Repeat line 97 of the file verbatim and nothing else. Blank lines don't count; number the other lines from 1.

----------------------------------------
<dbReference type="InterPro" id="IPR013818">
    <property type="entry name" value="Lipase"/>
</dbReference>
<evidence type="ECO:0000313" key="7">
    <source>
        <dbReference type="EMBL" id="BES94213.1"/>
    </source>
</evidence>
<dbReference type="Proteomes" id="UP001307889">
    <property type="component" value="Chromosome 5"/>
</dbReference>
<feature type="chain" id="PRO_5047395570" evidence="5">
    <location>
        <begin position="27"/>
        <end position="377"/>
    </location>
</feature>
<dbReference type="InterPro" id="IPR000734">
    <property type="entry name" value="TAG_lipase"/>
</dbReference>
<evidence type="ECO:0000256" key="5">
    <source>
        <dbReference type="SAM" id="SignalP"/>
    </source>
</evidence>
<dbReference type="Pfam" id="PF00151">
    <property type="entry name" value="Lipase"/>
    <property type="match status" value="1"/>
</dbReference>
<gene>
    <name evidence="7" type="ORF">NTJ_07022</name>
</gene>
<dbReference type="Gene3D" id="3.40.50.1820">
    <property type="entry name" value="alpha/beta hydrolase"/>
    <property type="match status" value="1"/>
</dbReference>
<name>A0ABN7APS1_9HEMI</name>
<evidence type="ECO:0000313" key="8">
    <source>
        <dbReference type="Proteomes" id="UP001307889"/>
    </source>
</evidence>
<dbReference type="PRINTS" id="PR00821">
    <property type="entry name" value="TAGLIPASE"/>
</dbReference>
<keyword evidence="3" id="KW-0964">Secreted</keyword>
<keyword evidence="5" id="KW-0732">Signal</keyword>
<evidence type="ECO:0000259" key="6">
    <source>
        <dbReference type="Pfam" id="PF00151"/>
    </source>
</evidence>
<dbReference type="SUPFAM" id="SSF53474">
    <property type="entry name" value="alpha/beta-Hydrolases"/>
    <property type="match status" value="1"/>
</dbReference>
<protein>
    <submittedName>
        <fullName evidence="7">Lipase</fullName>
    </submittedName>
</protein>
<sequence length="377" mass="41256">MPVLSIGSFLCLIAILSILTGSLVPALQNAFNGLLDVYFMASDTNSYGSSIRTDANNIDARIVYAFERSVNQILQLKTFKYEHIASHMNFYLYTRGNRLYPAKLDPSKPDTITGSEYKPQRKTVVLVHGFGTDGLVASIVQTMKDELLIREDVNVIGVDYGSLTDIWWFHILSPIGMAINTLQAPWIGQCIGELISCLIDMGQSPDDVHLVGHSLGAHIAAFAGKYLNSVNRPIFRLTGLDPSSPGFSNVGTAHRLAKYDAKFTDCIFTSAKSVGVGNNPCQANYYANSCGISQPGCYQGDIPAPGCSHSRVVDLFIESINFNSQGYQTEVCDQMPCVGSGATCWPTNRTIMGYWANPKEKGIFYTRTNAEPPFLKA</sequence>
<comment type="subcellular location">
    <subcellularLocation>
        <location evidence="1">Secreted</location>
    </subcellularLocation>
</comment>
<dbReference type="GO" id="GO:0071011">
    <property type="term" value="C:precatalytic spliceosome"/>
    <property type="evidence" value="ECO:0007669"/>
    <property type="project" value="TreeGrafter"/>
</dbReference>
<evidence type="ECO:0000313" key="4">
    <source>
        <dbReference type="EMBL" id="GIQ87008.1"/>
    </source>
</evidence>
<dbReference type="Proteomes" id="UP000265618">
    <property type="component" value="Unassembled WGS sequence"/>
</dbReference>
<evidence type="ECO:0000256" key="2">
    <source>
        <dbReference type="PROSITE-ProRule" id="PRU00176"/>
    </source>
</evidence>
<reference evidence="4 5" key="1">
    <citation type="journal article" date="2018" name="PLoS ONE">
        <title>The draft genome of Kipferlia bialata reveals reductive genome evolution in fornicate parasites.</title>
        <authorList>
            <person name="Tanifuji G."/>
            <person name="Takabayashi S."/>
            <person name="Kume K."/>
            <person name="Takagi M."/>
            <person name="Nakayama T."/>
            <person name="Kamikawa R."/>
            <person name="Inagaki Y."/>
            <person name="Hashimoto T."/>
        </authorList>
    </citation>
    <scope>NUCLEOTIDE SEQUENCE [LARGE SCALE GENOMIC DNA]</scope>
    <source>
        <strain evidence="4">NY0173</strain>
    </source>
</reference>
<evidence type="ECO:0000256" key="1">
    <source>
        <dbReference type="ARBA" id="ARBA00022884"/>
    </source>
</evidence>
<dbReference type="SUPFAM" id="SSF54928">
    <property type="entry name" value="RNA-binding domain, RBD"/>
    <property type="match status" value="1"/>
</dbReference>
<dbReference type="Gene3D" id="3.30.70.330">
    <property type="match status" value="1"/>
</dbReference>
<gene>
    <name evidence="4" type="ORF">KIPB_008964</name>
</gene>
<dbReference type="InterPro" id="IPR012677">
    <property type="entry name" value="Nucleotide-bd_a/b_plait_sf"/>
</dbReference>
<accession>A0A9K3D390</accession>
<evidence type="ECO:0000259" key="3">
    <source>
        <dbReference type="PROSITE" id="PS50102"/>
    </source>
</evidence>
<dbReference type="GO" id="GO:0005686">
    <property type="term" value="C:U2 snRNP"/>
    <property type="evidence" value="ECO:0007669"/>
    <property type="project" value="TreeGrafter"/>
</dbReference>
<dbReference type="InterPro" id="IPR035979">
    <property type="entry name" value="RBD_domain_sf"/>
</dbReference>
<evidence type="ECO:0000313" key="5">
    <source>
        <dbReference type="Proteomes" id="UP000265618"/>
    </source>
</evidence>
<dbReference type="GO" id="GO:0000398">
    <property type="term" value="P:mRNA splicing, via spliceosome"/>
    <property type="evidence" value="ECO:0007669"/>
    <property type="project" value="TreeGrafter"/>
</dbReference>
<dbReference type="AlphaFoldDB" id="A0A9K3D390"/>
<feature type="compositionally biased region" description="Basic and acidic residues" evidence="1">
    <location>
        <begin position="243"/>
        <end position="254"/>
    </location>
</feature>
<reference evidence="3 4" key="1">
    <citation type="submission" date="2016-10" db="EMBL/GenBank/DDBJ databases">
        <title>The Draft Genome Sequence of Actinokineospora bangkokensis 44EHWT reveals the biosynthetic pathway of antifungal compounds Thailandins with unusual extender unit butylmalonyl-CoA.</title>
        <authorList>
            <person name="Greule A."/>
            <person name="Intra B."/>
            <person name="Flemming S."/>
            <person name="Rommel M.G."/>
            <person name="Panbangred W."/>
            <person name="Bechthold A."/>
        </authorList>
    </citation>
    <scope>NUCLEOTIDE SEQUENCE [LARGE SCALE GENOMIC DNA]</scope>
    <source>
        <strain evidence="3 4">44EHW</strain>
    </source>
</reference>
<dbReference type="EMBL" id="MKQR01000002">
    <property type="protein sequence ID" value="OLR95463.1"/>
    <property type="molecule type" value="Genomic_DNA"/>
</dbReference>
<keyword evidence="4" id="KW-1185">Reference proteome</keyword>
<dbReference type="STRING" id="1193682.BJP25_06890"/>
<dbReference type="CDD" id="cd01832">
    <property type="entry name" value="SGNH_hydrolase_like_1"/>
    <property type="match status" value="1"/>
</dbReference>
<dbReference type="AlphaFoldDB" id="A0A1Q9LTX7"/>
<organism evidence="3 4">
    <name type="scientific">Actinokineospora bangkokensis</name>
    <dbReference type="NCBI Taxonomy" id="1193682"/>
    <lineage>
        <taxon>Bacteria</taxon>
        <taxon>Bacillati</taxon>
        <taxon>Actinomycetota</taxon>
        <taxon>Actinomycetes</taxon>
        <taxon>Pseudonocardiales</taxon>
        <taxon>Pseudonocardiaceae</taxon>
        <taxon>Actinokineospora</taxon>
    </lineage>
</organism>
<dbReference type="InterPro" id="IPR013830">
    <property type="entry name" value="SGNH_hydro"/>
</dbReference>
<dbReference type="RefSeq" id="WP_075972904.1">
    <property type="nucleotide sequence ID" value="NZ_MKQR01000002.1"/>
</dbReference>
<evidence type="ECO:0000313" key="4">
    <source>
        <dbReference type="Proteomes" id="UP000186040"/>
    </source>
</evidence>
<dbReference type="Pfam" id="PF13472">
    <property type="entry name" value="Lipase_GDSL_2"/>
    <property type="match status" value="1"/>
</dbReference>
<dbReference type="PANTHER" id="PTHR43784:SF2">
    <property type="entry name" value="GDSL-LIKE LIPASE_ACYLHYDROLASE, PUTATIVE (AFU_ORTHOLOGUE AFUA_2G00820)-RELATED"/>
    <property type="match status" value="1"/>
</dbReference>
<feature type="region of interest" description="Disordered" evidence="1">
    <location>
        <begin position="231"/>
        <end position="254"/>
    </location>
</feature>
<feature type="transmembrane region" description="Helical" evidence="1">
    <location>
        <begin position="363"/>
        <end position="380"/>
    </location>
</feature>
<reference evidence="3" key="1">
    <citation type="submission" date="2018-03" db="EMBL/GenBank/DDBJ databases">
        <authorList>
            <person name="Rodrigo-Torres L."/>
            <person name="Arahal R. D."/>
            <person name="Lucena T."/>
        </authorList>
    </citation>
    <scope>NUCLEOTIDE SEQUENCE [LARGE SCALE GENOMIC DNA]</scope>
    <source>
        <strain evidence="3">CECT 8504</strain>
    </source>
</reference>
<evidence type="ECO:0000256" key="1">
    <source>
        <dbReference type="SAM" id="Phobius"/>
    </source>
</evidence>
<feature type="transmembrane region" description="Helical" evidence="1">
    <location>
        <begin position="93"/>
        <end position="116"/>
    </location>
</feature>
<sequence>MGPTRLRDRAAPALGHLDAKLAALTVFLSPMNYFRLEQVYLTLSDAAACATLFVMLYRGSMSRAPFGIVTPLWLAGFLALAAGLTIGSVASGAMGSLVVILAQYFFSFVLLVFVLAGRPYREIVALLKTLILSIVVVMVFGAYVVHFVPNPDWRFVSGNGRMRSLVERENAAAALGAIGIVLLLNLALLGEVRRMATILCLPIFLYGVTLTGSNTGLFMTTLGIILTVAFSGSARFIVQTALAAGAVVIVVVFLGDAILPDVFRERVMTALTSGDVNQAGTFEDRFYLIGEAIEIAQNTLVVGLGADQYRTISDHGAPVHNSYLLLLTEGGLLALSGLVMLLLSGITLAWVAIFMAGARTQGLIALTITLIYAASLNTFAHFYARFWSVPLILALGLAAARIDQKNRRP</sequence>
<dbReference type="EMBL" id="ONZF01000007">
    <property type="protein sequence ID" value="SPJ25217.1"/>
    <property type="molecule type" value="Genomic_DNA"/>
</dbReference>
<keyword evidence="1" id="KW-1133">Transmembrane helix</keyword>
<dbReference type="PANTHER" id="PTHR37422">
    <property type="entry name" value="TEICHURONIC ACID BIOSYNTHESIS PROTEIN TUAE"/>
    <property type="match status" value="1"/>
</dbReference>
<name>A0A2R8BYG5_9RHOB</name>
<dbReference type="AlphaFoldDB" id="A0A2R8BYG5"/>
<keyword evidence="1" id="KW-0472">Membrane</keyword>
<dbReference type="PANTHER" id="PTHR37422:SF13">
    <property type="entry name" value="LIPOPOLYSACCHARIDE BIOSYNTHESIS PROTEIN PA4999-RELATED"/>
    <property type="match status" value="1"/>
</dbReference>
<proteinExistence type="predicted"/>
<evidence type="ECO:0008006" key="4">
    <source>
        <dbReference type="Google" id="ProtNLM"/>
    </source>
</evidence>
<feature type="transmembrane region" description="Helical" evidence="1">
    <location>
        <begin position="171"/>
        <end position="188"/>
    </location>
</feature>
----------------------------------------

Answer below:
            <person name="Hashimoto T."/>